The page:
Report: Loophole exists for capping 17th-game checks for stars

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When details of the pending collective bargaining began trickling out, at least one star player voiced a big concern, with Texans defensive end J.J. Watt saying he was a “hard no.”

But one of the points he might have reasonably objected to might not be as firm as previously believed.

One of the sticking points for some high-salaried players was the checks for a potential 17th game (whenever that’s implemented) would be capped at $250,000. That’s a pay cut for any player making more than $4.25 million per year.

But a source told Peter King of NBC’s Football Morning in America that individual players would be able to negotiate for a higher rate than that.

Of course, they wouldn’t enter that negotiation with much leverage, as they’re already under contract. But that rule applies to a relatively small percentage of the league anyway, and teams might be willing to play ball with a player of Watt’s caliber (or, hypothetically, if there was a star quarterback heading into free agency that they wanted to create some future goodwill with).

Only 179 players last year made enough money for that rule to apply to them anyway, or roughly 10 percent of a league of nearly 1,700 players on active rosters at any given time. And the deal offers raises to the lower-level and middle-class earners, so the complaints of a few stars might not matter to the union as a whole.

It’s a small detail in a much larger negotiation which would cover many more players for a much longer time — and one which would provide 10 years of labor peace and a platform for more lucrative broadcast deals.

6 responses to “Report: Loophole exists for capping 17th-game checks for stars

  1. JJ’s mad because he already gets a better, prorated salary for those games he doesn’t even play because he can’t ever play a whole season anyway.

  2. It seems based upon the majority of reporting,the current CBA proposal is good for the rank and file players- i.e. the majority of union members.

    It also seems that the top earners, like Richard Sherman and JJ Watt are the most vocally opposed.

    Thus I believe they should put it to a vote of the union as is and let the guys who haven’t made 50 million plus in their career, but instead might get 2-5 years of minimum contracts have a say. They are the backbone of the NFL and what keep the game going.

  3. I have an alternative solution – no player may play more than 16 games.
    Then your backups get playing time, and injured starters who miss a game, still get to play 16 games.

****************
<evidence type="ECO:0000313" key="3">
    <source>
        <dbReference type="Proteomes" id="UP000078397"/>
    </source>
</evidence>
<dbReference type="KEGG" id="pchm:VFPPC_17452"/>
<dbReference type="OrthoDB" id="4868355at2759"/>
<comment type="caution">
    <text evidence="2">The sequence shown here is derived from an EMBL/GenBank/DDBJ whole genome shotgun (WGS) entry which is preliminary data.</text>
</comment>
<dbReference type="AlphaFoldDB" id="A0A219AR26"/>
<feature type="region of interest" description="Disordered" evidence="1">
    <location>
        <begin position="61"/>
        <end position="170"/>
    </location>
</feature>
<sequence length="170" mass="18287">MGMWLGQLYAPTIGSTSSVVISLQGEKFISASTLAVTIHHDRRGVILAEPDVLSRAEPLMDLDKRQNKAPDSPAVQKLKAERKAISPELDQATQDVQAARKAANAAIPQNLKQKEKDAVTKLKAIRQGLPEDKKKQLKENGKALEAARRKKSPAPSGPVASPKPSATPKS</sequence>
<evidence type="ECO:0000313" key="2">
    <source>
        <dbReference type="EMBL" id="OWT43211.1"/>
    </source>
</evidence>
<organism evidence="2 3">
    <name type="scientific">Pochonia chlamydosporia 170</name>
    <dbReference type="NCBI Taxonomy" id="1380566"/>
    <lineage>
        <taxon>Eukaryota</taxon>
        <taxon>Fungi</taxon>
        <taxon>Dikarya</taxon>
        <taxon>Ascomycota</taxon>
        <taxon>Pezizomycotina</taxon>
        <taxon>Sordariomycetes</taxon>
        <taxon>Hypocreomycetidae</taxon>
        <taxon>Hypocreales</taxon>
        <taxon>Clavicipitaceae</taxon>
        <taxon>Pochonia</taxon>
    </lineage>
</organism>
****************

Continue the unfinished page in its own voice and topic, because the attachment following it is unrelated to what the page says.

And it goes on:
Many players (outsid eof QBs) don’t manage 16 games in a season.

    If I was ,making > 4.25MM I’d “miss a game” due to injury once a season to make sure I only played 16 games. I wouldn’t play a 17th and take the injury risk, even for 250K, it I was making > 4.25MM.

  4. Most of the players receiving big endorsement deals are in that top earning group. 90% of the players would benefit. The 90% are also the ones who come to camp every year without any guarantee they’ll even make the team. If there was ever a strike, any of the current players who would be in jeopardy of losing their jobs to replacement players, would come from that 90% group. Are you saying J.J. Watt is asking these players to risk what little they have so that he can have more? I wonder how that vote is going to turn out. So it sounds like it’s the owners and 90% of all players vs. the top 10% of high earnings players.

  5. Replacement players???? The league failed miserably and tucked it’s tail between their legs only after a few weeks of replacement refs. You think the NFL will field replacement players? Get real, and fans won’t tune in for the that, we already have the XFL.

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    charliecharger says:
    February 24, 2020 at 8:03 am
    Most of the players receiving big endorsement deals are in that top earning group. 90% of the players would benefit. The 90% are also the ones who come to camp every year without any guarantee they’ll even make the team. If there was ever a strike, any of the current players who would be in jeopardy of losing their jobs to replacement players, would come from that 90% group. Are you saying J.J. Watt is asking these players to risk what little they have so that he can have more? I wonder how that vote is going to turn out. So it sounds like it’s the owners and 90% of all players vs. the top 10% of high earnings players.

  6. I wouldn’t want to play a 3 hour game for a measly quarter million either. What’s this world coming to!?

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